We're not dealing with a pig in a poke either, we can get up close and look at these girls. At this point Johnson and I agree that Spot Belly is the furthest along, Scar is second and Little Red is holding up the rear, but who really knows? We can also inspect their teats, a pig supposedly "bags up" 7-10 days prior to farrowing. You can see in the pictures that their nipples are becoming much more 3 dimensional, although I don't think anybody's bagged up yet.

Spot Belly

The even wilder card is how many piglets we're going to get. Spot Belly is totally gigantic right now, but I don't have much experience to go on. Are their 16 in there? or just 1 gigantic piglet? Little red doesn't look that big, but she's not a huge pig either, so maybe she'll have a whole pile of svelte little piglets. Gilts (lady pigs who have never had piglets) are known to give smaller litters, and the USDA average litter is ~10 piglets.

Spot Belly's Nipples

Now you know everything we know. Dare to put your money where your mouth is? You guess the answer to any or all of 6 questions and if you're right, you win!! I'll keep track of who's betting on this spreadsheet(updated daily), and each of the six pots will be split among those who guessed correctly, proportional to the amount of their bet. If you choose to spend your winnings on TBA farms products we'll give you a 25% bonus. How do we raise money with this gimmick? Well, we're definitely going to bet right along with you, but we're also going to take a cut of the total before we divy it up among the winners. You're welcome to bet up to the date that each pig farrows, so even if you pick and your day flies by you can hedge later on.

In order to place your bets, just fill out the form below. You don't have to put something in every field, but I'd suggest diversifying. You can send us the funds one of two ways: click on the "donate" button in our sidebar and pay with a credit card or Paypal account, or mail us a check, our address can also be found in the sidebar. Either way, fill out the form below as it'll just be easier for me. If I don't receive payment within 10 days of bet placement I will cancel your bet. Be sure to keep tabs on the spreadsheet to see the group's opinions. If any of the pigs fail to pop within the allotted time frame all related bets will be canceled.

Sunday, February 6, 2011

The new face of small scale financing

It seems like every time I look up there's a new way for small start-ups to raise funds. Peer-to-peer lending, micro-loans, group funded philanthropy, you name it someone's made it possible. We have a number of friends and acquaintances who've made use of Kickstarter, and I have to say the theory behind it is wonderful, especially if you've got a great new product in mind but you don't have the funds to produce it en masse. In my mind, the biggest downside to these funding methods is the various cuts taken along the way, a successful Kickstarter campaign can lose 10% to these middlemen. I am fully aware that these are the costs of doing business, Johnson and I were just discussing how the price of basically everything is 3% higher than it needs to be because of the proliferation of credit cards, and you can't often save that money by using cash.

You know me though, I can't just use a good thing, I have to tweak it a bit and make it my own. In recent months I've considered a number of Kickstarter proposals that could benefit our farm and homestead, ideas like a 0 mile meal, where absolutely everything would be grown here on our property, or a pre-buy for our fledgling pastured chicken operation. One of the great tenets of Kickstarter is that those who are funded should provide an incentive for the funder. Tech startups provide pre-buys, artists offer original work, and restaurants give coupons and gift certificates.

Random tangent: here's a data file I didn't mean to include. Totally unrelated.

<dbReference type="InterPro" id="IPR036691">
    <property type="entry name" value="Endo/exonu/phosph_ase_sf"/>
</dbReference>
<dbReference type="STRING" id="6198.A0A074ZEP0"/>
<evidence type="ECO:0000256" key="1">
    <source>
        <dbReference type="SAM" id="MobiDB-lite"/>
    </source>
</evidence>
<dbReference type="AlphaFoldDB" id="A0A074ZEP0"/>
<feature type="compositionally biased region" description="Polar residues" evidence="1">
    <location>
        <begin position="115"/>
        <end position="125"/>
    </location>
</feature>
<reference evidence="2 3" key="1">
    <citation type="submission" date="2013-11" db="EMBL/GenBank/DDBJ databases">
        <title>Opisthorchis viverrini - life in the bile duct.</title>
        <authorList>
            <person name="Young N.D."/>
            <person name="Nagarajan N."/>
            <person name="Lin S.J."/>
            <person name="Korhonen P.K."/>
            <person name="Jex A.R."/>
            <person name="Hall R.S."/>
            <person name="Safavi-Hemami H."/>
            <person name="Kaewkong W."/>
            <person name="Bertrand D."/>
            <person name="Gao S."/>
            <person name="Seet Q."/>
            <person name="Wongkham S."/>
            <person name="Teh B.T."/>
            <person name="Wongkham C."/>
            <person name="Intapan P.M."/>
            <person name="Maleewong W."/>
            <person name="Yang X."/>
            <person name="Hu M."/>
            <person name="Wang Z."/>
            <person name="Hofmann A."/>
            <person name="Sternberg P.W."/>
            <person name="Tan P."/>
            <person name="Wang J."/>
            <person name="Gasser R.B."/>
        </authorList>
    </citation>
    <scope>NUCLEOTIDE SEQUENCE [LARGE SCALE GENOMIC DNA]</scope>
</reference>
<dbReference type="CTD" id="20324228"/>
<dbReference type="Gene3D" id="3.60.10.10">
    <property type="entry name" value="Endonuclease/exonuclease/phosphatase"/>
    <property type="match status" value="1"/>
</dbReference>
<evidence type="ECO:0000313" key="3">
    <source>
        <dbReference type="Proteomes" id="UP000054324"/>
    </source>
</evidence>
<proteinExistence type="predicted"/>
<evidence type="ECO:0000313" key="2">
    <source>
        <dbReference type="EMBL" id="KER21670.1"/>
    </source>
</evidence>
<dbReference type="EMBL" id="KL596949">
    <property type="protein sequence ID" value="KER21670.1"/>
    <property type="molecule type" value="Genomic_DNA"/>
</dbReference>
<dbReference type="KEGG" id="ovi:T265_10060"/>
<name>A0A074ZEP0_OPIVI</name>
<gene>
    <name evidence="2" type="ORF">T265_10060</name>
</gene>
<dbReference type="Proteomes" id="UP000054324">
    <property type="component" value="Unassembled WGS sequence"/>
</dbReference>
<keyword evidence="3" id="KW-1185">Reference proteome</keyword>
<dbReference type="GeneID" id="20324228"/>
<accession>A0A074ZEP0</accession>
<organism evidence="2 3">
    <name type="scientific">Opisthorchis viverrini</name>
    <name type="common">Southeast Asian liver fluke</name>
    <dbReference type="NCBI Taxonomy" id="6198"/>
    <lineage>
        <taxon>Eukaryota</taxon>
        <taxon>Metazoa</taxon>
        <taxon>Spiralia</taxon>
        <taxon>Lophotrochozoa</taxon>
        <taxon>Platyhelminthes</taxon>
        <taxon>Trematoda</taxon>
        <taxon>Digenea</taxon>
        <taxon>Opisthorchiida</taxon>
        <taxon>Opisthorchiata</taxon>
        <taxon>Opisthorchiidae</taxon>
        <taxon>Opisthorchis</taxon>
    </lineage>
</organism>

While we have plenty to offer, meat, produce, a damn good time, I'm hesitant to put these on a pedestal. As food growers we don't strive for consumers to buy our products for special occasions, but instead to elevate their consumption as a whole and work towards eating and purchasing more locally, and more communally. Now, just because it's a goal doesn't mean we expect to fully attain it, after all we still buy a lot of our food from Wegman's, and we haven't put as much energy as I'd like towards buying locally. Lofty goals are necessary to make big impacts, just ask Coca Cola, who at one point had a corporate goal that people would drink more Coke products than they drank water (a goal attained in Mexico.)

So, how else can a poor farmer raise funds? It just so happens that something else has been in the news a lot recently. Lotteries are one of the oldest tricks in the book for fundraising, used for everything from bolstering the nation's education funds to providing arms for the Civil War. Often referred to as a regressive tax, gambling persists for a number of reasons, the most of which is obvious: It's fun. Our lives are especially filled with uncertainty: Did the pigs eat all the chicken's food today? Will the well be frozen? Is there an impending snowpocalypse? One question in particular has pervaded our thoughts here at TBA farms, and soon I will invite you to answer it along with us.

Stay tuned....

Tuesday, February 1, 2011

Exciting things to come

I just finished picking out Hop Rhizomes from Midwest Supplies, the place we get most of our homebrew ingredients and supplies from. A few friends have started homebrewing recently, and I can't help but take a little credit for the inspiration. Growing our own hops will save us a boat load of money, hops have been especially pricey lately due to some major catastrophes in the small world of hop growers. One area has a flood, another producer has a barn burn down, and prices almost tripled, as well as rationing. It seems to be on the mend, but I am pleased to be free of that economy soon. Combined with maintaining our own yeast, I hope to cut our beer prices in half.

I purchased 5 varieties, one Rhizome each of Williamette, Magnum, Cascade, Fuggles, and Golding. These should be well rounded enough to provide a number of flavor profiles for my recipes. Each plant is expected to grow over 15' tall and 10' in diameter, producing a literal boatload of hops. The first year is thin, as usual, but since each 5 gallon batch of beer only uses 2-5 ounces I bet I'll get some use out of them this season.

This is but one of our experiments this year in permaculture, and the biggest hurdle so far has been figuring out where to put all of these plants. Johnson's got 13 or 15 fruit trees on the way too, and that doesn't even begin to touch on berries and other viney stuff. I'm sure she'll enlighten you soon...